This post is part of a virtual book tour organized by Goddess Fish Promotions. Casey will be awarding a bottle of Santa Cruz Mountain Pinot Noir (a wine served in California Homecoming)(US ONLY) OR a $25 Amazon gift certificate (winner's choice) to a randomly drawn commenter during this tour and her Virtual Reviews Tour, as well as donating $20.00 to Fisher House in honor or memory of a serviceperson of the winner's choice. For each tour stop $5 will be donated to Fisher House in honor or memory of a serviceperson of the host’s choice.
A special welcome to Casey who is brave enough to share five things we probably wouldn't guess about her. Leave a comment and let us know how well she did :-)
You’d probably never guess… I have six children and nine grand-children. Only two of the children are biologically mine, the rest are all steps, or as I like to say, children and grand-children of my heart. Unfortunately, I rarely see any of them. We stay in touch via Facebook and infrequent phone calls. Everyone is growing way too fast! I’m proud of every single one of them.
How did all this happen? I married a few times…well, more than a few… It took me a long time to understand how relationships worked, why it was important to be realistic about the person I was considering as marriage and parent material, and what my part in a relationship needed to be. In fact, I’m still working on it.
You’d probably never guess… I have a master’s degree in theater from the University of Michigan. I was determined to make it in theater when I was young. My father was aghast--theater was not in his prescribed list of what women should do. As it turned out, I hate rejection and I left the occupation early on, although the boards still tempt me from time to time.
You’d probably never guess… One summer I moved from E. Glacier Park, Montana (population 379 at the time) to 42nd St. and 9th Avenue in New York City. I think the population of the building was more than 379! Yes, there was a man involved…
You’d probably never guess… I used to give speeches around the globe on how to make a mainframe database called DB2 perform faster. I even wrote a book about e-business software: Exploring IBM e-business Software. The miracle was that I stayed awake during the writing and editing of two editions of that book!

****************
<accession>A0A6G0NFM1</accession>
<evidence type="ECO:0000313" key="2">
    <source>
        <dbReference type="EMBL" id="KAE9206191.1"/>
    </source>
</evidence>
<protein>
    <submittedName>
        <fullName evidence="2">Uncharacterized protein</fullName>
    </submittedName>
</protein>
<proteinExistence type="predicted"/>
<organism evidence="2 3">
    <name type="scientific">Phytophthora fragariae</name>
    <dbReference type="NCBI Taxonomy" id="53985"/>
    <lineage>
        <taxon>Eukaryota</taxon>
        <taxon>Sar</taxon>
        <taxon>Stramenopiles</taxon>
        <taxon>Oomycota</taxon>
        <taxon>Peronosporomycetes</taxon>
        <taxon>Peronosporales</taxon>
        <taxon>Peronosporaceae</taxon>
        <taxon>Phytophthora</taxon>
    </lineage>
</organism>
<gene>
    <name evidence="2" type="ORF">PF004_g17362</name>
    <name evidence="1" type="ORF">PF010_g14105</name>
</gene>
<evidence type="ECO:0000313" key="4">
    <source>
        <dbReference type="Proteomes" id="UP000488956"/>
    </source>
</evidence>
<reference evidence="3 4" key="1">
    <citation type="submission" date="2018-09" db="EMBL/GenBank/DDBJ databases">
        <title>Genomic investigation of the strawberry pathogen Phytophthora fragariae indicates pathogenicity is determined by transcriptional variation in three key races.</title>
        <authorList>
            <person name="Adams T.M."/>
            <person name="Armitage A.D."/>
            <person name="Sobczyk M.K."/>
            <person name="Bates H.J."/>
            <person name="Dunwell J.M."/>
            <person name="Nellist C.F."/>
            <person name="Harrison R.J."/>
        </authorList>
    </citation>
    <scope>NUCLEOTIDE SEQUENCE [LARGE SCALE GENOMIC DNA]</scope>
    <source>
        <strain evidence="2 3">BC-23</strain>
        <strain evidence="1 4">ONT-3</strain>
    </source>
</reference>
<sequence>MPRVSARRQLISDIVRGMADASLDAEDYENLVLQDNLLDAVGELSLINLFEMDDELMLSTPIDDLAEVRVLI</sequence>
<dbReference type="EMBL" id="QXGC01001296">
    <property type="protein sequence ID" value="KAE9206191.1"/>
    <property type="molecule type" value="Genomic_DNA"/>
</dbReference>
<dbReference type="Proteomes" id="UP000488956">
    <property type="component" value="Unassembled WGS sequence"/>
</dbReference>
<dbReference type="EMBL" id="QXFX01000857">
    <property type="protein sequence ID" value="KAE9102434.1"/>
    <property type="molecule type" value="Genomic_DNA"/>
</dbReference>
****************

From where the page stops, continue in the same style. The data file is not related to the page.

You’d probably never guess… I’m an introvert. Because of many years of giving speeches and working crowds as president of this or that, I appear comfortable around lots of people. When I learned that introvert/extrovert is defined as where you get energy, it all made sense. I can handle the crowds--but not for long. Then I need to take a break and be alone to recharge. During one of my marriages I was married to an extreme extrovert. It was hell on both of us!
Thanks, Casey! Now, enjoy an excerpt from California Homecoming:
Sunday morning Hunter pressed a shirt and put it on, along with his best khakis. He thought about picking up a bunch of flowers on the way, but laughed at himself. He was trying to find a room, not a relationship.
“Oh, it’s you again,” Sarah said when she opened the door, the dog standing next to her. She was frowning.
Against all reason, something about her made him want to scoop her up in his arms and hug her. Because her t-shirt and jeans were dripping with dust, cobwebs, and streaks of soap, it was probably a bad idea, but her short height and big brown eyes gave her an appealing elfin look. He’d always been a sucker for Eowyn in Lord of the Rings.
“I still don’t have any rooms,” Sarah continued and began to shut the door.
“Wait,” he said.
She stopped. “Why should I?”
He smiled. Considering their size difference, she really had no choice. But he bet she’d fight him with every ounce of her strength.
She’d probably fight like a girl -- nasty.
“This is an inn, isn’t it?” he asked.
She smirked at him. “It’s an unopened inn. No room. Get the picture?” She started to inch the door closed.
This time he shoved his foot in the gap. The swinging door clanked on his prosthetic.
Sarah gasped. “I’m so sorry!”
He grinned. “I’m not. It would have hurt a lot more on the other leg.”
After returning from duty in the Middle East wounded in both body and spirit, Hunter Evans is in search of employment and a home, but finding a job has been tough and housing doesn’t come cheap in Costanoa, the town that he loves the most on the California Coast. Can he strike a deal with the pretty innkeeper to trade a room for handy work?
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